A quick Q&A with Rex Massey-Molloy, Working Style’s director, on the trends in menswear for winter 2014
How do you master cocktail and black tie attire and how do they differ?
I’m yet to see a precise definition of men’s cocktail dress but when done well the look is generally semi-formal. It tends to imply blazer-and-trousers (with no tie) rather than a suit, but personally I would equally recommend a suit, with or without a tie. Certainly it’s acceptable to be a little more flamboyant than how you usually dress, perhaps with a pocket square or some snazzy socks. I would describe the cocktail look as slightly more preppy.
The important thing to understand is that cocktail dress is in no way related to black tie and that the point of it is to ensure that the men appear dressed similarly while the women provide the colour.
Black tie is formalwear (or eveningwear), which, if followed correctly, is quite complicated. To simplify, if the invitation stipulates black tie then we are talking about a dinner jacket (meaning dinner suit) with a white dress shirt (studded, no buttons) and a black bow tie. Any other colour bow tie besides white is considered daywear. If the invitation states white tie then we are talking about the ultimate in men’s eveningwear: dress tails. This is very rare nowadays though.
What are the seasonal essentials every man should have?
Being winter, it’s all about warmth. If you wear a suit, then a woollen overcoat is a sound investment. They last a long time so the cost shouldn’t be a deterrent and staying warm is key for keeping well during the cooler months. Wool coats aren’t particularly waterproof so an umbrella is essential for rainy weather. Here in Wellington, umbrellas don’t last long, but if wind isn’t an issue where you are it might be worth getting a good one, particularly if you’re not hopelessly forgetful.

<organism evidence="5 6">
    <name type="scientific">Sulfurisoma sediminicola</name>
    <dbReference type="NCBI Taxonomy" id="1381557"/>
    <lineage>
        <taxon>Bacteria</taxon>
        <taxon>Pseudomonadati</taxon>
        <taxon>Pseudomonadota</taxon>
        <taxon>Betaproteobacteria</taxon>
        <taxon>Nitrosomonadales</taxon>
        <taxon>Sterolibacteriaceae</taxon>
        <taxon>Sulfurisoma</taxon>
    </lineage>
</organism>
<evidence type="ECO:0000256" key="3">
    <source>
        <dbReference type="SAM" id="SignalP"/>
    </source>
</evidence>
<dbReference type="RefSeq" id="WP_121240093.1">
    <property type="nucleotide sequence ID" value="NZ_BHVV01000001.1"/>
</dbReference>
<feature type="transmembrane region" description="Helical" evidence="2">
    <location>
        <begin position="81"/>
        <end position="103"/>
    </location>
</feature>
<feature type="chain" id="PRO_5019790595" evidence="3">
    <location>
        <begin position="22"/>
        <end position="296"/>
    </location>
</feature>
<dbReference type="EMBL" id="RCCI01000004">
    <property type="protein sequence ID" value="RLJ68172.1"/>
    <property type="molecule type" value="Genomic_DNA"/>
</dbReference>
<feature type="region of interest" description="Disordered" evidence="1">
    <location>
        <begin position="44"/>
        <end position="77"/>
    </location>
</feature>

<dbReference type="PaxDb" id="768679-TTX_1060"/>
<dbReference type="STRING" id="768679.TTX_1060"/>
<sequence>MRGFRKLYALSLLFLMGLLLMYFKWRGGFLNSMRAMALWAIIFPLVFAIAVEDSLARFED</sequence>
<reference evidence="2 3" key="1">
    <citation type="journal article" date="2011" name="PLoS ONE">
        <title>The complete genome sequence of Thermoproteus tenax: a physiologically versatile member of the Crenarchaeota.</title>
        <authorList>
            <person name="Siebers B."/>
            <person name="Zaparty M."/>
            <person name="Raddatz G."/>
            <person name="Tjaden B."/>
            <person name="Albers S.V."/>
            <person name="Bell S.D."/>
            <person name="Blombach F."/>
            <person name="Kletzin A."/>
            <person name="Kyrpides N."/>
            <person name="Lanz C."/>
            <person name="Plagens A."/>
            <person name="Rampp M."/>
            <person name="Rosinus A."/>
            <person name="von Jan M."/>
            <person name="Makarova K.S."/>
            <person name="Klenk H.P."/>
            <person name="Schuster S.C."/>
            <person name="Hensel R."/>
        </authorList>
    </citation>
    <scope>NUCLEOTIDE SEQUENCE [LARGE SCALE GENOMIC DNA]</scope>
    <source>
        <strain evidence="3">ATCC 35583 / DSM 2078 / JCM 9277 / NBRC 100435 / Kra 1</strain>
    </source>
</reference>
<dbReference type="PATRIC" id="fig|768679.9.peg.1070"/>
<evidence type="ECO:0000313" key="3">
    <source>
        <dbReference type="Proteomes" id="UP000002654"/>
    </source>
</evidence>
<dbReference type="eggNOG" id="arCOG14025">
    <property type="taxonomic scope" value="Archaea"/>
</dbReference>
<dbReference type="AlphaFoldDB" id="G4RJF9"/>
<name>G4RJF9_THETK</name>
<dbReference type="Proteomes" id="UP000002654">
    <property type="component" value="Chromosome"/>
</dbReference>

If you don’t usually wear a suit then I would suggest the pea coat. Naval in origin and often navy in colour, this classic dates back to the 1720s. Our Working Style version features a cashmere blend, so it is something to treasure.
The other item is, of course, the scarf. The scarf is simple yet amazingly effective. It provides another layer of colour and texture while adding a certain savoir-faire. How you wear it depends on how cold you are really: there is the simple drape, the Ascot (an overhand knot) or if it’s really chilly, the Parisian. Simply fold the scarf at the middle, drape around the neck and slip the ends through the loop. Tighten as preferred.
Are there any new trends sweeping through the menswear world at the moment?
Plaids and checks continue to grow and are being seen more in suiting as well as shirting. More prominent “roped” suit jacket shoulders are gaining popularity. The smart-casual look continues to grow and mature with the understanding that too casual a look, such as jeans and T-shirts, are best left for the weekend and that chinos, jackets and collared shirts are a better bet.
The ‘hipster’ look is everywhere now, so much so that lumberjacks have had to reassess their æsthetic in order to not be mistaken for one.
What are the key colour ways coming through this season?
Natural earthy tones take precedence over brights. Burgundies, blue shades from navy to air force, and brown accents particularly in shirting are showing in Europe as well as here. •
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